Robert Geroux June 26, 2013 - 6:27pm
Thanks again for the great comments. Thanks especially to Michael Bayer, who asked me about Leon Kass, who is indeed one of my major interlocutors in this project.
For those unfamiliar with Kass, he is a well-connected public philosopher who is best known for a defense of what he calls “the wisdom of repugnance” (The New Republic 2 June 1997, pp. 17-26). The primal, visceral, basic response of repugance tells us something, he argues, although repugance or disgust by itself is "not an argument" (WoR, 17). “In crucial cases,” he says, “repugnance is the emotional expression of deep wisdom, beyond reason’s power to fully articulate it” (WoR, 17). In the New Republic piece, Kass goes on to apply this concept to the question of human cloning. I want to go in a different direction, dig deeper really, and attempt to plumb the depths of this prerational, emotional source of “wisdom,” as well as examine its connection with the formation of the moral imagination, more broadly understood.
My first point: there’s nothing really new about Kass' observation. An awareness of the importance of the pre-rational “passions” goes back at least as far as David Hume. Only within the strict confines of late modern philosophical thought-experiments can ethics mean relying on reason alone. In reality big moral questions are nuanced; they resist easy formulation or reduction. Laws are thought to be a reflection of morality, and yet where do laws come from? Politics of course, which is famously (and properly) understood as a process that makes use of all kinds of irrational, indeed at times unsavory, emotions. We expect the state to apply laws in a rational manner, but one would have to be naïve indeed to think that civil law comes strictly from reason.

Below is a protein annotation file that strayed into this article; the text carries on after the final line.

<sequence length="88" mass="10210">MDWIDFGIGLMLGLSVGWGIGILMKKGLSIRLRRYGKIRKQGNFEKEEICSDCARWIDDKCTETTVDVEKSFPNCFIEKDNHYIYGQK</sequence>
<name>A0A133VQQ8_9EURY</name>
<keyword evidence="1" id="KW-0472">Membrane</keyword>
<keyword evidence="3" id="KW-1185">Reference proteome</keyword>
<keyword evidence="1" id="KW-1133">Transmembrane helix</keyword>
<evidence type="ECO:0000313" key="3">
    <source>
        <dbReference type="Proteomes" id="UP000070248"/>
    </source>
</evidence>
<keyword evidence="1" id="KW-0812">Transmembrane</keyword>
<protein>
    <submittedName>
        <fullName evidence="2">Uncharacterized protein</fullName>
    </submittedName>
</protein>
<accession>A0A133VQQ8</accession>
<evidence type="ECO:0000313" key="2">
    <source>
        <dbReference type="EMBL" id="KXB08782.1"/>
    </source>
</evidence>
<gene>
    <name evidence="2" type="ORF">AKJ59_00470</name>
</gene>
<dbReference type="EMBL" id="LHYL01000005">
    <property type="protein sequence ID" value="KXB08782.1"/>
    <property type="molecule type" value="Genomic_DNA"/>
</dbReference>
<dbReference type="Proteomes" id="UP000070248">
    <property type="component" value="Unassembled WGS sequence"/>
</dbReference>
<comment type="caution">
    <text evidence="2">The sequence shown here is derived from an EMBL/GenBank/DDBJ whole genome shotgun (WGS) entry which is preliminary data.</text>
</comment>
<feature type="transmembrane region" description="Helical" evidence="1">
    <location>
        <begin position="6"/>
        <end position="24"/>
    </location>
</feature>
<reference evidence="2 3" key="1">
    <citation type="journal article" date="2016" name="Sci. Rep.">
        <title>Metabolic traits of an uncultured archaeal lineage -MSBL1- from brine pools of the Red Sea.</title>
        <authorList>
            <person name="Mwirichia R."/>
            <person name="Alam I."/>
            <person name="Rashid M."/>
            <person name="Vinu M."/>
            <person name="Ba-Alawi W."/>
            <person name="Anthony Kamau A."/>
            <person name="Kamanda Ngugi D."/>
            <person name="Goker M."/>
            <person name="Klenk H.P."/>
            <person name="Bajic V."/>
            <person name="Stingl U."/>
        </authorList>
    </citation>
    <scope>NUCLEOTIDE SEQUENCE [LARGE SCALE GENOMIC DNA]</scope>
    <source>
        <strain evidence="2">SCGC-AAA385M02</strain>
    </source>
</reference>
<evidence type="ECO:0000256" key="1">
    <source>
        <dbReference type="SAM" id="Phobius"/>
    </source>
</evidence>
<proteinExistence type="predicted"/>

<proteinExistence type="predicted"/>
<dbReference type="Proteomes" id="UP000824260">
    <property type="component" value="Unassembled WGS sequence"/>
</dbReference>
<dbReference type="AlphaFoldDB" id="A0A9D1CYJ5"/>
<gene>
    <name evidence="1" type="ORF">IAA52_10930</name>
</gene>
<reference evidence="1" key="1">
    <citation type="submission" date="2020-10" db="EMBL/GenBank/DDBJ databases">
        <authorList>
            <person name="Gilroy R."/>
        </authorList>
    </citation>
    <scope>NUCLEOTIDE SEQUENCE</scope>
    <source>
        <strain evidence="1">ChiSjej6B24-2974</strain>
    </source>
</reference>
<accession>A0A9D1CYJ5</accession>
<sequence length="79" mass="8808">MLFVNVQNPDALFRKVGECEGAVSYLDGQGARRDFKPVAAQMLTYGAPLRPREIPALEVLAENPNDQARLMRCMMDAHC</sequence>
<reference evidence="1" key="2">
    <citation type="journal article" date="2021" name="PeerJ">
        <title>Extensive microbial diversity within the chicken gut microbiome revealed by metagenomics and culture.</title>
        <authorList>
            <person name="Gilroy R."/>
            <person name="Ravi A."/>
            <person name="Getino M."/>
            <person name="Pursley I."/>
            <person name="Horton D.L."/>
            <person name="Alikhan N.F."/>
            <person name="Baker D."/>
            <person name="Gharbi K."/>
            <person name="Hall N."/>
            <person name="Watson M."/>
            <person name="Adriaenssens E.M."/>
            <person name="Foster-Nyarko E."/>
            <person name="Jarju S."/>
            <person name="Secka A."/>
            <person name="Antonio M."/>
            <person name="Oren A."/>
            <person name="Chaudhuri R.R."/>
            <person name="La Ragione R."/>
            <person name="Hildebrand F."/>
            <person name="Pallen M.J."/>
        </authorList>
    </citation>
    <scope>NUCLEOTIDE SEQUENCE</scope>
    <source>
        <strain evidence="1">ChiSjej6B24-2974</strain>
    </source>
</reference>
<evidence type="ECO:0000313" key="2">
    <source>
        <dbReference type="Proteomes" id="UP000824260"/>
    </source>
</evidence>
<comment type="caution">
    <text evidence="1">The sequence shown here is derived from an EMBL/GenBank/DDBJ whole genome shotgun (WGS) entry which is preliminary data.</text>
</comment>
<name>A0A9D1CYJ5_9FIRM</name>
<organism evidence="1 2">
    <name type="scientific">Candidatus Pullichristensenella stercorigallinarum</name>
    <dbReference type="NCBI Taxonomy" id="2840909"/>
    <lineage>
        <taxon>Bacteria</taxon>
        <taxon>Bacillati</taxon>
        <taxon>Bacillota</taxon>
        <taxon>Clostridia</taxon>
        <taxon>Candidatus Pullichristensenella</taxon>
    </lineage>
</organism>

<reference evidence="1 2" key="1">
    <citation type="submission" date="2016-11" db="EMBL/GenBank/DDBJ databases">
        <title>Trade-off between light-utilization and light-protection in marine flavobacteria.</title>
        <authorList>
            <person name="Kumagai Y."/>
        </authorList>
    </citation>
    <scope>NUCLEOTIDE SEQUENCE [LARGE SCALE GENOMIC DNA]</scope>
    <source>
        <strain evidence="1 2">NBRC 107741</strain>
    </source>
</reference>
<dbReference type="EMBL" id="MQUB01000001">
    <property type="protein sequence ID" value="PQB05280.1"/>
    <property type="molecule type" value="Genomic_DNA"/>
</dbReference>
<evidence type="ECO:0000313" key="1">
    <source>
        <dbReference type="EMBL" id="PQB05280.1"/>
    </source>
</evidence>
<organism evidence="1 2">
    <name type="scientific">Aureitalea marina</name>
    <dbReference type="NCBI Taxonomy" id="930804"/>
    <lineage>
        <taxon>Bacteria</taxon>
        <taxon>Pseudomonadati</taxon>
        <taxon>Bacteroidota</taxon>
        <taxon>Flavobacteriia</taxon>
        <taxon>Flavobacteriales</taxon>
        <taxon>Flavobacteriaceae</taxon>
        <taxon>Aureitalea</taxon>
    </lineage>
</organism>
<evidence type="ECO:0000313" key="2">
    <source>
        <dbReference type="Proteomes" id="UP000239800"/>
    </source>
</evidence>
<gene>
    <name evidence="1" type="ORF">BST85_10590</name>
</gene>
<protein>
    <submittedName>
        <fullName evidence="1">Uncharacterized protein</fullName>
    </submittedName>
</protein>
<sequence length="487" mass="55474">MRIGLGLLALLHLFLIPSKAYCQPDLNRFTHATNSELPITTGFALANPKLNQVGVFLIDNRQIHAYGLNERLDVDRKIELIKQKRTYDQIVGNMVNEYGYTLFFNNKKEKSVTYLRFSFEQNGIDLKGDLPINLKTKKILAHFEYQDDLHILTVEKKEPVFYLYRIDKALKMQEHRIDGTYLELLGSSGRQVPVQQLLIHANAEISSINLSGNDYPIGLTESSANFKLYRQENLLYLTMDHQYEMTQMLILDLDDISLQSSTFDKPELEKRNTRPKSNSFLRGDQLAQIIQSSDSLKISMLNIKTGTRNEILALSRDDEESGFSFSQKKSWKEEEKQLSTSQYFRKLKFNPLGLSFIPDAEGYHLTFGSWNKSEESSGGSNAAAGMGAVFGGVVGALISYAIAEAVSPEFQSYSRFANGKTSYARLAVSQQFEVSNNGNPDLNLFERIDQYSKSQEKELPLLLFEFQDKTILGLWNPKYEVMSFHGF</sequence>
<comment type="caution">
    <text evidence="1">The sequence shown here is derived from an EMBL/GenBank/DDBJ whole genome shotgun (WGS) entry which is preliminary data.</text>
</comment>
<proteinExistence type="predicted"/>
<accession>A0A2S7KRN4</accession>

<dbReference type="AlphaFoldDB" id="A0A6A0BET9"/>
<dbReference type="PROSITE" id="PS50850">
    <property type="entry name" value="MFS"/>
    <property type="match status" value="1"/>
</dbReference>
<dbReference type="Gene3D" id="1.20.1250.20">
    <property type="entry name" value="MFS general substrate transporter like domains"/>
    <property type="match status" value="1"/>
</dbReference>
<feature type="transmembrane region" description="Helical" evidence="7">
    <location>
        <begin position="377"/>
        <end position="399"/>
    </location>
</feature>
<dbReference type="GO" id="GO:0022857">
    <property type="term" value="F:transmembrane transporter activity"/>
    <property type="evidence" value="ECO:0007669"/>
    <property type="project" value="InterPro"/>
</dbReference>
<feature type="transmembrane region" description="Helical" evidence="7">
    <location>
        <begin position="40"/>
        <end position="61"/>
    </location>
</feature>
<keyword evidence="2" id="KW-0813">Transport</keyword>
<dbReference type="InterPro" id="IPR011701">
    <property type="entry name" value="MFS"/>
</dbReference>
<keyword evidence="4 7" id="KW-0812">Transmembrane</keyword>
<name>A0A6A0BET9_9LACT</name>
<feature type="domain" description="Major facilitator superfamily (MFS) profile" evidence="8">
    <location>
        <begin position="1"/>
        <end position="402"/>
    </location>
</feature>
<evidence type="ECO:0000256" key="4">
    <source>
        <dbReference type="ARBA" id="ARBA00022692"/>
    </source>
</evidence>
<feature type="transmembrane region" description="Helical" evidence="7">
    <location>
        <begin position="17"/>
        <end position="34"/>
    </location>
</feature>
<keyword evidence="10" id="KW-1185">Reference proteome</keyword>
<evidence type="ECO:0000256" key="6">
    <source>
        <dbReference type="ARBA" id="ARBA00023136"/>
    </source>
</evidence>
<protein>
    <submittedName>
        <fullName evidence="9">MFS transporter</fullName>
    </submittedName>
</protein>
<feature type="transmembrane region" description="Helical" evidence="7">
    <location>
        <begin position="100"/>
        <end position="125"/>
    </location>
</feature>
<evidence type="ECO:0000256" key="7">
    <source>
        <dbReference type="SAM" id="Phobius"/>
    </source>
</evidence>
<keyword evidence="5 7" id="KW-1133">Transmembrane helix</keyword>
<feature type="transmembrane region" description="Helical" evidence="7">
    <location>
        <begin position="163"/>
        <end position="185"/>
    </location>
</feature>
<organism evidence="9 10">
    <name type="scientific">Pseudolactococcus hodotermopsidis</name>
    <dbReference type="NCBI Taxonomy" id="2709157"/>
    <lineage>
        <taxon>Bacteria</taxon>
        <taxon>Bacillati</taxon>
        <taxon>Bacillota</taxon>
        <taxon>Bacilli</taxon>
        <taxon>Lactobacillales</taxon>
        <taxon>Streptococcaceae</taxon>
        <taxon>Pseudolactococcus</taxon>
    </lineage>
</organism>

The more narrow and important question, however, concerns disgust or repugnance. Its “wisdom” in Kass’ sense, is sort of like Socrates’ daimon in the Apology: it never recommends a course of action, it merely says No. Indeed, the point of the social scientific literature seems to be that of all human emotions, digust is perhaps the strongest and most negative. It seems to point in one direction only.
Herein lies a mistake, however, which I started to explore in my earlier posts about taste.
Disgust may be powerful and apparently primal, but I would suggest that it is only one part of a janus-faced experience. This experience is ambivalent in the strictest sense of the term. Not “wishy-washy” or ambiguous, that is, but pointing in two different and indeed opposite directions at the same time. Not (just) repulsion, then, but in many cases an even deeper punctual experience of being confronted with an image or object that elicits both attraction/repulsion. This ambivalent experience is what draws some people to gory movies and images of catastrophe and apocalypse. It's what draws ordinarily compassionate people to rubberneck around car accidents. It’s perhaps what inspires cultures to elevate half-rotten food and drink to the status of delicacies. Who would question that the negative energy supplies the fuel for the obsessive focus? We're not talking about a univocal or unidirectional experience here, in other words, but rather a circular one. Within the sphere of morality in particular, it's this circularity that can in some cases become a tightly-focused downward spiral.
One would think that the Christian meditation on human fallenness in particular would provide a good deal of insight into this phenomenon. And in fact it does... but in a way that moves in a direction completely opposed to Kass' vision of the "repugnance of wisdom." I want to explore this in my next post.
About the Author
Robert Geroux is a political theorist and assistant professor of political science at DePauw University.